How to become a Cabinet Maker. Read through our comprehensive job guide to learn more about this career.
What does a Cabinet Maker do?
Cabinet makers make individually designed and produced pieces of furniture such as chairs, tables, chests of drawers and storage or display cabinets. They may also restore antiques or repair damaged furniture.
As a cabinet maker, your work would typically include:
- creating a design drawing of the furniture
- deciding on the quantity and type of wood needed and the method of construction
- buying the wood from suppliers such as timber yards
- cutting, shaping and planning the wood, using electric and hand tools
- fixing the parts together
- adding other fixed or movable parts such as brackets, hinges, handles and locks
- polishing the assembled piece of furniture (this may be done by a French polisher).
If you deal directly with customers, you would also discuss designs and negotiate prices.
Your working hours will depend on whether you work in a factory or are self-employed.
In a factory you will usually work a basic 39-hour week, which can involve shift work. If you are self-employed you will arrange your own working hours. You may sometimes need to work long hours and at weekends to meet deadlines, and will usually travel regularly to collect wood and other materials from suppliers, and to deliver finished items to clients.
How much does a Cabinet Maker earn?
Salary and pay information:
- Starting salaries can be around £16,000 a year.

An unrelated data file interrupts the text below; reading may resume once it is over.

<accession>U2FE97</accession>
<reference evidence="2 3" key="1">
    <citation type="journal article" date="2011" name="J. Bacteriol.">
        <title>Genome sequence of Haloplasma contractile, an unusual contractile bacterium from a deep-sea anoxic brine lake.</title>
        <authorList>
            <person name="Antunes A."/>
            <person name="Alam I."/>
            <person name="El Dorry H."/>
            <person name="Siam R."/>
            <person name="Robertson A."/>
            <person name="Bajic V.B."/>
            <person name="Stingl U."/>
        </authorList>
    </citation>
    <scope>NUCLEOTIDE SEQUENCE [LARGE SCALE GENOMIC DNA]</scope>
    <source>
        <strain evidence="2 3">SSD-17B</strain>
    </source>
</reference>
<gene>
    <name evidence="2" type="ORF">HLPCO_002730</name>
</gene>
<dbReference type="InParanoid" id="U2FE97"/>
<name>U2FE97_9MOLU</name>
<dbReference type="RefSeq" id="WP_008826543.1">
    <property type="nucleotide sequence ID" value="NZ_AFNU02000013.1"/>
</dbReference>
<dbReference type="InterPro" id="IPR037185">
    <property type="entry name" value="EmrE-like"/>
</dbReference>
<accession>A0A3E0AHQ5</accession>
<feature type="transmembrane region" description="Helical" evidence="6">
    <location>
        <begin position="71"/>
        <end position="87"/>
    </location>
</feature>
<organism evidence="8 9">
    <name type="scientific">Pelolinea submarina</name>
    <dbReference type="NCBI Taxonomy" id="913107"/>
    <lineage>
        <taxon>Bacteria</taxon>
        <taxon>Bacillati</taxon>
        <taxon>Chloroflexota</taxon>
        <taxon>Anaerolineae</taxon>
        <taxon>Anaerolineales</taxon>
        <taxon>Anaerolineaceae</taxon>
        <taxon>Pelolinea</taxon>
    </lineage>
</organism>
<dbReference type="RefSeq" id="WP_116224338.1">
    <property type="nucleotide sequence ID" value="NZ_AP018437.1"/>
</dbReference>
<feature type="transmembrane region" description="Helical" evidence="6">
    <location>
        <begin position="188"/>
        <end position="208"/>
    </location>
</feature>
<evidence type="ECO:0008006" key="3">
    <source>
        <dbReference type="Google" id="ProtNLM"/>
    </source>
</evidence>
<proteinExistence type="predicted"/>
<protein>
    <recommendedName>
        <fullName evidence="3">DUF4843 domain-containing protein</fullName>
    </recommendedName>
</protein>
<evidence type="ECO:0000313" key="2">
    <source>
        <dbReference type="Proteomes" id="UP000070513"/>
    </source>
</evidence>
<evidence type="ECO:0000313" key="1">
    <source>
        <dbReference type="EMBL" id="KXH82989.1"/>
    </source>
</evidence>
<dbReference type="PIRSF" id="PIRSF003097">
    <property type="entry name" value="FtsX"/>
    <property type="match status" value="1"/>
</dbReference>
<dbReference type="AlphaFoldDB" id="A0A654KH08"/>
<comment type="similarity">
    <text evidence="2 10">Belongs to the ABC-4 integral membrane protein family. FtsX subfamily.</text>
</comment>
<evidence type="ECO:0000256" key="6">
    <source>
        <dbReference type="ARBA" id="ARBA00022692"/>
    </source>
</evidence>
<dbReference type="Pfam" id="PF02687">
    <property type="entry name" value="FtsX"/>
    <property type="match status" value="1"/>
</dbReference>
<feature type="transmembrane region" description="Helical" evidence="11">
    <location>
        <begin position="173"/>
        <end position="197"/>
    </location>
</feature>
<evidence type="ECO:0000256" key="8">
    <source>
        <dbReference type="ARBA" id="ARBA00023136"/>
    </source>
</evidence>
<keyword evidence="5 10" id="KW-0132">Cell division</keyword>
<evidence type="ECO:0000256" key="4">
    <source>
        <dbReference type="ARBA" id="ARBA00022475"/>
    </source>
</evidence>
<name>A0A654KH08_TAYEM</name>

- Experienced cabinet makers can earn from £18,000 to around £32,000.
Earnings for self-employed cabinet makers vary widely, depending on the type of work they do and the amount of work they have.
Figures are intended as a guideline only.
You can gain relevant skills on a number of courses, including City & Guilds Certificate in Furniture Production at levels 1, 2 and 3 (available until December 2010).
You could also do a higher level course which includes both design and practical skills. Courses of this type include BTEC HNDs, foundation degrees and degrees in subjects such as furniture design, furniture studies or furniture design and making. To search for courses, see the UCAS website. Entry requirements can vary, so you should check with individual colleges or universities.
You may be able to get into this job through an Apprenticeship scheme. The range of Apprenticeships available in your area will depend on the local jobs market and the types of skills employers need from their workers. To find out more about Apprenticeships, visit the Apprenticeships website.
Training and Development
Once you are working as a cabinet maker, you may be able to complete qualifications such as:
- NVQ Level 2 in Making and Installing Furniture (available until December 2020)
- NVQ Level 3 in Making and Repairing Hand-crafted Furniture and Furnishings (available until April 2011)
- levels 2 and 3 NVQ Diploma in Furniture Making.
Skills and Knowledge
- practical skills for using hand and machine tools
- the ability to understand, draft or adapt designs and technical drawings
- the ability to work out quantities, measurements and costs
- patience, accuracy and attention to detail
- good business and customer service skills, particularly if self-employed.
You could work as a cabinet maker in the furniture, kitchen or shop fitting industries. With experience, you may be able to progress to a supervisory job, or to training other staff.
Vacancies are advertised in the press and through Jobcentre Plus and recruitment agencies.
Alternatively, you could set up your own business, perhaps specialising in a particular type of furniture, restoring antique furniture, or designing and making a range of furniture.